As previously stated, an alternate embodiment containing all the above except support bands 2 is invented and works the same way. It is illustrated in FIG. 1 if one omits Items 3, and in FIG. 2.
The invention having been described above, it is clear that modifications can be made by those skilled in the art without exercise of the inventive faculty. Accordingly, the scope of this invention is considered to be defined by the scope of the following claims:
FIG. 1 is a side view of only the structural portions of the invention, in place on a customer's head. Only one typical strut member and its related wing member are shown; otherwise those parts would obscure the structural portions.
FIG. 2 is similar to FIG. 1 except that the customer's hair is in condition to receive the chemical.
FIG. 3 is a perspective view of the strut member and wing member only, showing these items as they would exist permanently attached to support bands on opposing sides of a zone in the preferred embodiment.
1. Field of the Invention
In the hairdressing art portion of beauty parlors it is often desired to cause the hair to exhibit two colors, a process called by several names such as tinting, frosting, or highlighting. This invention comprises a novel and useful cap to be used by the hairdresser to expedite the process of coloring localized strands or bunches of hair in an orderly pattern so as to enhance the overall effect on an observer of hair which has been subjected to localized re-coloring.
2. Description of Prior Art
There are two caps currently used for what hairdressers call highlighting or frosting, to assist the hairdresser in producing the desired effect.
One product is a full cap to be tightly fitted over all the area from which hair grows. Holes are provided essentially all over the surface of the cap, which is placed over combed-back hair. The strands to be colored are drawn through the holes with a tiny hook inserted in each hole, capturing a tiny lock of hair which is then pulled through the cap and becomes the strand to be colored. This type of cap allows the treating chemical to be applied at the same time, approximately, to all the strands to be colored--avoiding both undercoloring and excessive exposure to the chemical which can damage the hair. It's principal disadvantage is that the strands pulled through the cap need not extend to their roots. Depending on the time, patience and skill of the hairdresser's blind manipulation of the tiny hook, the hair pulled through can come from any depth and/or a location on the scalp dependent on the parallelism of individual hairs generated by the pre-combing and, in theory, retained during installation of the cap. Hairs from an upper layer might originate an inch or more distant from the hole, or a smaller distance sideways. Moreover, backsliding the length of a strand of hair against the combed direction of adjacent hairs may disturb the orderliness of hair "downstream" from the hole being worked on. The result in any case is some discomfort to the customer, more discomfort and disorderliness than my invention provides.
Another device for doing the same localized strand-coloring is a stack of special-purpose self-adhesive wraps in the form of sheets and a "helper," a rectangular flat made of plastic on which one sheet is to be laid for each line of strands to be colored. A substantially horizontal line is created in the hair mass, with the helper's narrow end close to the scalp and the hair above temporarily directed upward except for the strands to be treated, which lie in the long direction of the helper on which one sheet of the self-adhesive wrap lies. The chemical is applied, the wrap doubled over enclosing chemical and hair strands and sealed to itself, and the helper removed. The entire process is then repeated a fraction of an inch higher on the head, and again and again to cover the back and sides of the head. The duration of manipulation is a serious drawback to this method, since exposure of hair strands to chemical varies so much at various placed on the head. It is a slow process with considerable danger of overprocessing or undercoloring local regions. Damage to the hair, or variability of result over the head are the principal drawbacks to the use of wraps to color hair locally. My invention accomplishes the same end without such drawbacks, as the hair preparation time is divorced from the time span in which the hair is exposed to chemicals.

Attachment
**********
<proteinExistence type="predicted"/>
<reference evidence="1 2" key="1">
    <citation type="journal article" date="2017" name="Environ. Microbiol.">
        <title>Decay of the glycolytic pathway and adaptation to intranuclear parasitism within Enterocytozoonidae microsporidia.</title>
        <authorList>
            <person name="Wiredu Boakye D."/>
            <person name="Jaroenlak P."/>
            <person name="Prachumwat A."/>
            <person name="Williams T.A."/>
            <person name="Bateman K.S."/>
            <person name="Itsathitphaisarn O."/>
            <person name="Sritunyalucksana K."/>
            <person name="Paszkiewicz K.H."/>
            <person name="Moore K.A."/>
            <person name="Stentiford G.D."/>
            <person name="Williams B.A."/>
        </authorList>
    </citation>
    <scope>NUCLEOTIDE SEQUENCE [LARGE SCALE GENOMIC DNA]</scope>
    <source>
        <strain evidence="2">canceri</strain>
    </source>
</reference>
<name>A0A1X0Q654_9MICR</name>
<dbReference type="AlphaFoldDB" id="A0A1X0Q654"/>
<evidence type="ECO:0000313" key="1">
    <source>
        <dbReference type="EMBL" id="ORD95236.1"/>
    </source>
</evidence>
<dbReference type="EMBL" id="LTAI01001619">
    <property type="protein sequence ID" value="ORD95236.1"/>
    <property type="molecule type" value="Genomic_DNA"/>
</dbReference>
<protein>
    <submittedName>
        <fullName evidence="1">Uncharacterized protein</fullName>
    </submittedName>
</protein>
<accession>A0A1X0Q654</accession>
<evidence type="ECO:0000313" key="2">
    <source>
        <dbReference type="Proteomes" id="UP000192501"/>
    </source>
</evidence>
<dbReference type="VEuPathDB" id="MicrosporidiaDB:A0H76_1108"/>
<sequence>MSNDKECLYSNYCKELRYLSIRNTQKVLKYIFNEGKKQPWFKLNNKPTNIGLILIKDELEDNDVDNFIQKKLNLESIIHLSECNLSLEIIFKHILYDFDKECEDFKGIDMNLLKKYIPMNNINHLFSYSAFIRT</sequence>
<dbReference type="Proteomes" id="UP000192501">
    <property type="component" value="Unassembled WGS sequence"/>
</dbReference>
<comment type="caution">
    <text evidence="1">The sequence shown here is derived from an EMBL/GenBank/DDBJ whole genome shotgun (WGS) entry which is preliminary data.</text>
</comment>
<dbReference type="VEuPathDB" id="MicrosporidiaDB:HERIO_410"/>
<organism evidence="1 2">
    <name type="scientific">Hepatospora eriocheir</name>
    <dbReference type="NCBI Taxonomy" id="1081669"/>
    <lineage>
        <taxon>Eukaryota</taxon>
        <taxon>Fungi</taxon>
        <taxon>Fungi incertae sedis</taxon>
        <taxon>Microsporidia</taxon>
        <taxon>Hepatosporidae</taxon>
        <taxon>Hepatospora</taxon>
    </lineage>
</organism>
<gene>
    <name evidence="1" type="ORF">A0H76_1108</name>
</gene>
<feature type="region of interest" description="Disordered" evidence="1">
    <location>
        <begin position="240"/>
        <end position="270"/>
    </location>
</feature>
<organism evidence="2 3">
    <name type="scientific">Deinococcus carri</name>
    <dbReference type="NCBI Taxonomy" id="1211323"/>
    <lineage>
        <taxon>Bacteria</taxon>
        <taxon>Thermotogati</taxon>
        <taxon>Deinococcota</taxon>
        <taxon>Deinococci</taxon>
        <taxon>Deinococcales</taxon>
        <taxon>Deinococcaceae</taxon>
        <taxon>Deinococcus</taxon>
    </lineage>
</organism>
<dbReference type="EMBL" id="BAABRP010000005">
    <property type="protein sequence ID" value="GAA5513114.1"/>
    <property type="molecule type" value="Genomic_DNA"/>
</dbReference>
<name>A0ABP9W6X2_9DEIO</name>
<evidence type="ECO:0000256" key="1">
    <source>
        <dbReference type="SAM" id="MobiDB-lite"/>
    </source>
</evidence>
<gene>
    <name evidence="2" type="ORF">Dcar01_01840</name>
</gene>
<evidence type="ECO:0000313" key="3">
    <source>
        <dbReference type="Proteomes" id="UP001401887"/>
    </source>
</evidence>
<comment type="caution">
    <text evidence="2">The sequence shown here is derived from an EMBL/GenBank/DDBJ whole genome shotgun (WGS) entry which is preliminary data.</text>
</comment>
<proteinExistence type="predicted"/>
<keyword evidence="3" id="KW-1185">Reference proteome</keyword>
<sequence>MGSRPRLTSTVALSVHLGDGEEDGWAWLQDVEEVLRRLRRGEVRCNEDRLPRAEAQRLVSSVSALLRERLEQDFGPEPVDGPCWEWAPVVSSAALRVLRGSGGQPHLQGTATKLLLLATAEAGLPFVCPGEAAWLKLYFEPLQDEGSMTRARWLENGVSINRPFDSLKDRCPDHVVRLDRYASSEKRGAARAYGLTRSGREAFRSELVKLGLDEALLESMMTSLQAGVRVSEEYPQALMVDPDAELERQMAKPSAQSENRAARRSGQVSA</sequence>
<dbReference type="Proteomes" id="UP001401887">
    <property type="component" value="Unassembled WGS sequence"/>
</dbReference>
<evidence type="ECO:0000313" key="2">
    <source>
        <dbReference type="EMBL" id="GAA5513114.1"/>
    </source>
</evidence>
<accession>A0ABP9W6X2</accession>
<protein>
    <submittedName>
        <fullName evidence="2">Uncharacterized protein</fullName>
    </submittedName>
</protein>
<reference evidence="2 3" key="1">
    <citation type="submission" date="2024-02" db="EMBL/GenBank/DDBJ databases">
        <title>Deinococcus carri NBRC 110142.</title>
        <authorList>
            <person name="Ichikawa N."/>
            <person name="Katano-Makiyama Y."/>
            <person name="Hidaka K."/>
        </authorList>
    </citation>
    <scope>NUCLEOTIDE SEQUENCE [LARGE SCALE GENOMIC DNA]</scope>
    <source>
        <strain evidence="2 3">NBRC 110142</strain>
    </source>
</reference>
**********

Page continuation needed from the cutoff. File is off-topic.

My invention is a one-piece cap to go on a head of hair to be partially re-colored in isolated strands. That is, isolated local strands, located pretty well all over the head, are to be converted by application of chemicals to contrast with the natural hair color. The overall effect is whatever the customer wants in terms of percentage re-colored and amount of color contrast--the cap merely expedites the doing of the hairdresser's job.
Physically the cap covers the head in the manner of a bathing cap but with substantial differences in structure. A great deal of the surface area is open, to allow handling access and to provide ports through which the hair to be left uncolored protrudes. A framework of support bands, like relatively thick but narrow and flexible ribbons, confers durability and a certain amount of stiffness to the entire cap, and divides the head into roughly rectangular zones which are independent and can be treated one by one. Perhaps six zones exist (left side lower portion, left side upper portion, etc.).
Spanning from side to side of the roughly rectangular zones are narrow strut members carrying wing members. Both have a row of perforations along the length direction; both are of chemical-resistant plastic. The strut members are narrow and thin ribbons spaced roughly parallel to each other, attached at their ends to framework members. The wing members are attached to the strut members and consist of double sheets of thin plastic film on which, between the doubled sheets, the hair strands to be colored lie (separated and isolated from the rest of the hair). These strands are pulled through the perforations and lie between the halves of one folded wing, ready for application of the chemical to the strands alone. The hairdresser uses a comb with short teeth to reach between strut members and part the hair beneath each strut member, one part at a time, to ensure all chemical reaches as close as feasible to the hair roots.